It has been a crazy week for everybody. We have followed the events of Hurricane Harvey with empathy, knowing how much damage the hurricane would cause on the coastal areas. That empathy was soon replaced with incredulity as we saw the damage that the hurricane was causing and then it was a feeling of total disbelief as we saw the impact of the nonstop rain and the flooding that has devastated Houston and other areas.
It is hard to watch from a distance. I know some of us in this congregation have experienced evacuation and the need to move to a new area and rebuild a life. It has made us realize “there but for the grace of God” – it could have been me.
Even with the strongest faith – we cannot stop the thoughts moving through our minds – “Why Lord? Why did it happen? Why should a first responder be swept away on his way to rescue others?” And why should a vehicle full of children suffer the same way?”
Could this reflect the way Peter was thinking? Did Peter turn to Jesus and say “Why Lord? Must it happen?” He heard the voice of his dear friend Jesus telling his disciples that his future was about to become very difficult and that he was going to make the ultimate sacrifice for their sake. It was a dark and painful future, and Peter was telling him that it must not happen. Peter very simply did not understand.
Do we understand about suffering? Do we understand how it is that God allows suffering to any extent to happen – especially to people who are innocent of any wrong doing?
We could be blunt and say that suffering is a part of our human existence. It always has been – and always will be. There are many ways that we face suffering – illness, loss, accident – even events of nature over which we have no control.
And as we look back over the religious history of God’s people, suffering was always a part. From the time of Abraham; through Jacob and Joseph; Moses; the great prophets, like Elijah and Jeremiah; through to more recent times; from Martin Luther to Martin Luther King.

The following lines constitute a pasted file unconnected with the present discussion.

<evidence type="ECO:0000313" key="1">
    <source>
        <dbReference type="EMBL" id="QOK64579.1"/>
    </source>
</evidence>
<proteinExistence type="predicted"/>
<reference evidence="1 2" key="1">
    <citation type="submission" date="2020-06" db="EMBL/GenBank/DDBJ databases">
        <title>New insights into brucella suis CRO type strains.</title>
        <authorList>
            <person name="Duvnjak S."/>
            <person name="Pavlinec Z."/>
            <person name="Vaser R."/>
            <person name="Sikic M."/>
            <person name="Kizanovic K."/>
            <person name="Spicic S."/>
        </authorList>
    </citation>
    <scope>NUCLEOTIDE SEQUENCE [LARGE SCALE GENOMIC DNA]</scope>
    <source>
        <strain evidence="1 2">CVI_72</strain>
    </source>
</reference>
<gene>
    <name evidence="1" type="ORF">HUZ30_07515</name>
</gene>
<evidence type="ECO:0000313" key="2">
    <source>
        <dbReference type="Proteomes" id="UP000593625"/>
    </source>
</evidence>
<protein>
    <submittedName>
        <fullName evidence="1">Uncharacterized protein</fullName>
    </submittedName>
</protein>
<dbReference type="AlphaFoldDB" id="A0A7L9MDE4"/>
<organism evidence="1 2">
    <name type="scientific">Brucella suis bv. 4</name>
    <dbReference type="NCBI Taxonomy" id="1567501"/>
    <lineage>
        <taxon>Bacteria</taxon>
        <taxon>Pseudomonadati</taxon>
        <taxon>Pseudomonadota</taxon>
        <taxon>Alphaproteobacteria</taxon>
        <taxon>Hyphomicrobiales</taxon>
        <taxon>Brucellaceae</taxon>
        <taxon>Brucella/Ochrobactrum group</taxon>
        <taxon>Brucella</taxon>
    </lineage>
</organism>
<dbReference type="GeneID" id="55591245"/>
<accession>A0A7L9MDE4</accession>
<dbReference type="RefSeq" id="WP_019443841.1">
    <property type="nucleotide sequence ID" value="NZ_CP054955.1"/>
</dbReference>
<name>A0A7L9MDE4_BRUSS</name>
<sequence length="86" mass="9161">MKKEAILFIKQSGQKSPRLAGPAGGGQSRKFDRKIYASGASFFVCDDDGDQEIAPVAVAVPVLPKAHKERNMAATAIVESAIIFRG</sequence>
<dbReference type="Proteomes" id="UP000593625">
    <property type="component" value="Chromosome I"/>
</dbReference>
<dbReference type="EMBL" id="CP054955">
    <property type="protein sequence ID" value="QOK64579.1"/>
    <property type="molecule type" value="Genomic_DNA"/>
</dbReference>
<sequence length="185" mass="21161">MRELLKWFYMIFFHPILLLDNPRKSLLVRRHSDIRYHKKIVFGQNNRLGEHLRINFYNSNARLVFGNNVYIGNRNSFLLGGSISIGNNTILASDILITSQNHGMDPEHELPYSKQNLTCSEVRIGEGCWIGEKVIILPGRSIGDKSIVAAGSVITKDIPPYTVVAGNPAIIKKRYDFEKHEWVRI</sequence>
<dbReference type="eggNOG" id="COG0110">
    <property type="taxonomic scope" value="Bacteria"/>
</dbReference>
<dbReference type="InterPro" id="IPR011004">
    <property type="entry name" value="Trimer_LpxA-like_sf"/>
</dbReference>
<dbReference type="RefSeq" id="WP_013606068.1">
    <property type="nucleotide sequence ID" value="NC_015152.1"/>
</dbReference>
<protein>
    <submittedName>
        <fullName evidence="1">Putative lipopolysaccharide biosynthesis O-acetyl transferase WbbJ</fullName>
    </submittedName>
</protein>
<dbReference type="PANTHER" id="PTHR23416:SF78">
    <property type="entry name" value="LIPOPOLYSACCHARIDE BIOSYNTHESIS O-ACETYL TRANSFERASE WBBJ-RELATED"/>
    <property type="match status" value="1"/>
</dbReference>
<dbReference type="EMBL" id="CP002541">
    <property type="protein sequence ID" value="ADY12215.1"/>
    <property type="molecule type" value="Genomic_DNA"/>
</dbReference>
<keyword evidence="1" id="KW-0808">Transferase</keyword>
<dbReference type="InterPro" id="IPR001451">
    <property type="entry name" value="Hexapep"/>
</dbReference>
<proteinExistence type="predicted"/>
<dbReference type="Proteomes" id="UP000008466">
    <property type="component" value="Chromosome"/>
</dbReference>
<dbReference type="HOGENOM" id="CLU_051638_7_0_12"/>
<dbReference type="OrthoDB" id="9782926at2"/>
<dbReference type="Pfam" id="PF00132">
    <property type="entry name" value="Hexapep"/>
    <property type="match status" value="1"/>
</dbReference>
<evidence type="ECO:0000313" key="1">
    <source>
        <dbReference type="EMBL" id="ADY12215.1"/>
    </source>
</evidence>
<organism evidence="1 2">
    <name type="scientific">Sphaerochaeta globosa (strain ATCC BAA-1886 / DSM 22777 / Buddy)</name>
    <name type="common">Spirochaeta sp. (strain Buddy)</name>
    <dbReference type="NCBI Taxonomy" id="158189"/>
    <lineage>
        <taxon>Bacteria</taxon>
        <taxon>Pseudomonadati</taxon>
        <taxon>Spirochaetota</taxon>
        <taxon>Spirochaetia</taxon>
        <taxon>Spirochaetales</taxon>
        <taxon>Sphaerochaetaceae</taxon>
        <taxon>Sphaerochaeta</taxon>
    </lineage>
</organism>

And nowhere is it said that being a Christian makes us exempt from suffering. The opposite is true.
Jesus is our example. Jesus was the only perfect human being to walk on this earth. Jesus was divine, the Son of God. He was perfection, yet he suffered the worst punishment ever invented by man. Crucifixion. He was not a criminal. He had done nothing wrong. His “crime” was standing up for his faith and for his Father in Heaven.
And it was on this occasion that Jesus remembered his first encounter with Satan (which literally means “adversary”). Peter meant well. He wanted the best outcome for Jesus and his call to faith and belief. And if Jesus was going to broadcast to everybody that his life was going to end crucified as a common criminal – that was rotten PR!
It was as if Jesus was back in the desert after his baptism – and tormented by Satan for 40 days. In each of the 3 temptations Jesus’ response was basically “Get behind me, Satan”. So after tempting Jesus 3 times, we read that Satan departed from Jesus “for a season”. He was not giving up!
So Peter happened to be in the wrong place at the wrong time. He got it wrong. He spoke out of turn. But his words took Jesus back to those earlier temptations.
Was Jesus angry at Peter? I don’t think so. Yes: He was angry at Satan for returning. Yes: He disappointed that Peter let his guard down. But I think he spoke with sorrow in his voice. Not by yelling at the person, but by a quiet, soft voice.
Peter’s mistake was that he was thinking in a human way and not in a spiritual way. Jesus tells us about the spiritual way:
- We must deny ourselves. In every part of our lives we are to say no to ourselves and to say yes to everything God’s way – to make God the ruling principle or passion in our lives. By denying our self means we give total assent to God.
- We must take up our cross. Jesus’ life was a life of self sacrifice and it led him to the Cross. His life was a life of constant self-sacrifice – so too should our lives. We should live lives of constant sacrificial service to God, and like Jesus, life lives of service to others, concerned for their needs.
- We must follow Jesus Christ. It is no coincidence that a follower of Jesus is called a Christian. And put very simply, to be a Christian is to be Christ-like. To live a life as if we were travelling each day with Jesus himself.
As Jesus sums it up:
“25For those who want to save their life will lose it, and those who lose their life for my sake will find it.”
Suffering will always be a part of our human existence. It will strike suddenly. And it will be difficult for us to endure.
But we follow the example of Jesus and we know that, whatever we are suffering, he is always there:
Ask the Savior to help you,
Comfort, strengthen and keep you
He is willing to aid you:
He will carry you through. [“Yield not to temptation”]